Presentation on theme: "HEA PTP: M207 Health Economics1 Measurement & Valuation of Health What is health? Why do we need to measure it? How can it be measured? Why do we need."— Presentation transcript:
HEA PTP: M207 Health Economics1 Measurement & Valuation of Health What is health? Why do we need to measure it? How can it be measured? Why do we need to value it? How can it be valued?
HEA PTP: M207 Health Economics2 What is health? Good health is…not bad health Absence of disease Good health is…a positive thing Total physical and mental well-being Good health is…two-dimensional A long life and a happy life Good health is…multidimensional A long life plus an ability to do all the things that one wants to do Good health is a …subjective concept What makes me happy is not the same thing that makes you happy What made me happy yesterday is not the same thing that makes me happy today
HEA PTP: M207 Health Economics3 Why measure health? Health is the product of health care not ops performed, no patients treated etc Clinical reasons - effectiveness Economic reasons - efficiency
HEA PTP: M207 Health Economics4 Length of life Mortality (numbers, rates, SMRs) Life expectancy Life years lost Quality of life Numerous QoL measures (generic and specific) SF-36, Nottingham Health Profile, Guttman Scale, Rotterdam Symptom Checklist, Hospital anxiety and depression scale etc….
HEA PTP: M207 Health Economics5 Limitations of measurements/need for valuation Confines response to questions posed - may not incorporate all relevant aspects of health Multitude of instruments - compatibility? Ambiguity in assessing overall improvement of detriment in health Efficiency - value of benefits > value (opp) cost
HEA PTP: M207 Health Economics6 Valuation versus Measurement Value is determined by benefits sacrificed elsewhere Valuation requires wade-off benefits measurement does not
HEA PTP: M207 Health Economics7 Methods of valuing health Utility or prefoeuce assessment eg QALYS Monetary terms eg WTP
HEA PTP: M207 Health Economics8 QUALITY ADJUSTED LIFE YEARS (QALYS) Adjusts data on quantity of life years saved to reflect a valuation of the quality of those years If healthy:QALY = 1 If unhealthy:QALY < 2
HEA PTP: M207 Health Economics10 QALY PROCEDURE Identify possible health states - cover all important and relevant dimensions of QoL Derive weights for each state Multiply life years (spent in each state) by weight for that state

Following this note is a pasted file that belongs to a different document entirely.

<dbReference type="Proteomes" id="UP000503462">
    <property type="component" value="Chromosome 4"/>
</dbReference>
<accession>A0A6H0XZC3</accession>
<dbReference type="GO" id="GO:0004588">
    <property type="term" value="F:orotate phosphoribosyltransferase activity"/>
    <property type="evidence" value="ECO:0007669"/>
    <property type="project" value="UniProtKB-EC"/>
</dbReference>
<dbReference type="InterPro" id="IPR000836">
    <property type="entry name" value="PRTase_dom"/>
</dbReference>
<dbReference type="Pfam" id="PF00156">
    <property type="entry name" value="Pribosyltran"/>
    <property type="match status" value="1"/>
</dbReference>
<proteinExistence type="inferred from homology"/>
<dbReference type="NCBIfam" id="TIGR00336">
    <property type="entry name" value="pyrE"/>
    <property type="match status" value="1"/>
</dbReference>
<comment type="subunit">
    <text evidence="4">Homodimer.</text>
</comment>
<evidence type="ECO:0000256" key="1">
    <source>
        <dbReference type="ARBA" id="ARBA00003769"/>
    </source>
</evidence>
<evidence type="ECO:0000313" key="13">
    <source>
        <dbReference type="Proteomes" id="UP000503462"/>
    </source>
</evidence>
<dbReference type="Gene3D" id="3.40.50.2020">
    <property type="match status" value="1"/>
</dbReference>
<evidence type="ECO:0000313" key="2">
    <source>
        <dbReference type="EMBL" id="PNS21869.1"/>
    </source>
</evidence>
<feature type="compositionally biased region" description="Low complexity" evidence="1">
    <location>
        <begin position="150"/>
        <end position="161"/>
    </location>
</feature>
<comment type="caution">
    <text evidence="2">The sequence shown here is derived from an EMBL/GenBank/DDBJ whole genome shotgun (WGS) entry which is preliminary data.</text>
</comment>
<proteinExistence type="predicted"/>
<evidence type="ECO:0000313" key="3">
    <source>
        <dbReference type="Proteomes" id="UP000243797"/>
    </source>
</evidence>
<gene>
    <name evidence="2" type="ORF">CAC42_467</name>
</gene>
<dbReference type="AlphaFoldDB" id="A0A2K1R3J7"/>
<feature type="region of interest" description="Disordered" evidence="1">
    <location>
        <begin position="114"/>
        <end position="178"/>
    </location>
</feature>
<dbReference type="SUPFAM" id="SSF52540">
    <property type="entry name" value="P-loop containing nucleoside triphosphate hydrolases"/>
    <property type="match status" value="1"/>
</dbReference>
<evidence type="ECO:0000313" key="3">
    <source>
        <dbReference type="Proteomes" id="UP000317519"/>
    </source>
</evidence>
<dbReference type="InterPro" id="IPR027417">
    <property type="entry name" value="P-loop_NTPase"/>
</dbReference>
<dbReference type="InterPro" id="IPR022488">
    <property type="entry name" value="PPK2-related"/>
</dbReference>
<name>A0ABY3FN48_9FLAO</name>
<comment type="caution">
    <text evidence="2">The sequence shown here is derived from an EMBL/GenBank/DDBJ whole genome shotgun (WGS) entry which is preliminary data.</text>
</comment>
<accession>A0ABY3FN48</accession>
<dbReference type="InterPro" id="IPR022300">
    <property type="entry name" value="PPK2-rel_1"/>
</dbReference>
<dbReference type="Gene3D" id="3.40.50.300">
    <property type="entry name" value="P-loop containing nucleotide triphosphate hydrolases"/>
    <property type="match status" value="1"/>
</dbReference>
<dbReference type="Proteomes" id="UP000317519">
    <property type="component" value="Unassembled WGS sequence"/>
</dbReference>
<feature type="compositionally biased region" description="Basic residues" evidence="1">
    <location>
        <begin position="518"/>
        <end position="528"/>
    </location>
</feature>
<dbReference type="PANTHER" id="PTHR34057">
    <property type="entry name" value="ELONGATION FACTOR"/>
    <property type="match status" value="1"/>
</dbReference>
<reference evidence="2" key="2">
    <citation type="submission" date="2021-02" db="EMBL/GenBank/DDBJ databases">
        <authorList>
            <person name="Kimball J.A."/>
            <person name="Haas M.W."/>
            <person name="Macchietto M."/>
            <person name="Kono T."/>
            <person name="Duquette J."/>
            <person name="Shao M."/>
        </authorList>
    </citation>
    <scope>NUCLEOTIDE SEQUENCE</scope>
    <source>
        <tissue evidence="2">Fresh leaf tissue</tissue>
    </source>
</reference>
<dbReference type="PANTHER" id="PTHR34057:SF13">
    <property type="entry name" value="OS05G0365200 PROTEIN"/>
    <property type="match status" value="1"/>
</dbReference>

HEA PTP: M207 Health Economics11 UTILITY WEIGHT Utility = satisfaction/well-being - reflects a consumers preferences Utility weights are necessarily subjective - they elicit an individuals preferences for, or value of, one or more health states. Must:1.Have interval properties 2. Be anchored at death and good health
HEA PTP: M207 Health Economics12 TECHNIQUES FOR MEASURING UTILITY Variety of techniques available, including: Time Trade off Person Trade Off Standard Gamble Magnitude Estimation Rating Scale
HEA PTP: M207 Health Economics13 OBTAINING UTILITY WEIGHTS Two means of obtaining utility weights: 1.Evaluation specific/holistic measures - develop evaluation specific (holistic) description of health state and then derive weight for that specific state directly by population survey 2.Use generic or multi-attribute instruments - use predetermined weights, based on combination of dimensions of health yeilding a finite number of health states/values
HEA PTP: M207 Health Economics14 EVALUATION SPECIFIC/HOLISTIC MEASURE Advantages:1.Sensitive 2.Account for wider QoL factors (eg process utility, duration/prognosis) Disadvantages1.Cost and time intensive 2.Lack of comparability
HEA PTP: M207 Health Economics15 GENERIC (MAU) INSTRUMENTS Advantage:1.Supply weights off the shelf Disadvantages:1.Insensitive to small changes in health 2.Dimensions may not be sufficiently comprehensive 3.Weights may not be transferable across groups
HEA PTP: M207 Health Economics16 SOME OTHER ISSUES Choosing respondents for utility estimation - whose values count What constitutes a correct health state description? What is the appropriate measurement technique? Aggregation of values? Biases - against, life enhancing versus life-saving etc.
HEA PTP: M207 Health Economics17 Why Monetary Valuation? Assessment of allocative efficiency ie positive Net Present Value (NPV) Valuation of non-health benefits eg process, information, convenience Valuation of non-use benefits ie externalivies, orphan value
HEA PTP: M207 Health Economics18 Methods of Monetary Valuation Court awards (death/injury) Political process/implicit public sector awards Life insurance Human capital - value of production Observed wealth - risk trade-off Direct survey
HEA PTP: M207 Health Economics19 Human Capital Approach Benefits=gains in productive output (due to ill health) Valuation Basis=earnings / wage data Issues=discriminatory value based on researcher not value based on economic theory
HEA PTP: M207 Health Economics20 Willingness to Pay Approach Benefits=what someone is willing to give up (pay) to have the commodity Valuation basis=money represents a claim on benefits from consumption of other commodities =individual preference
HEA PTP: M207 Health Economics21 Means of Estimating WTP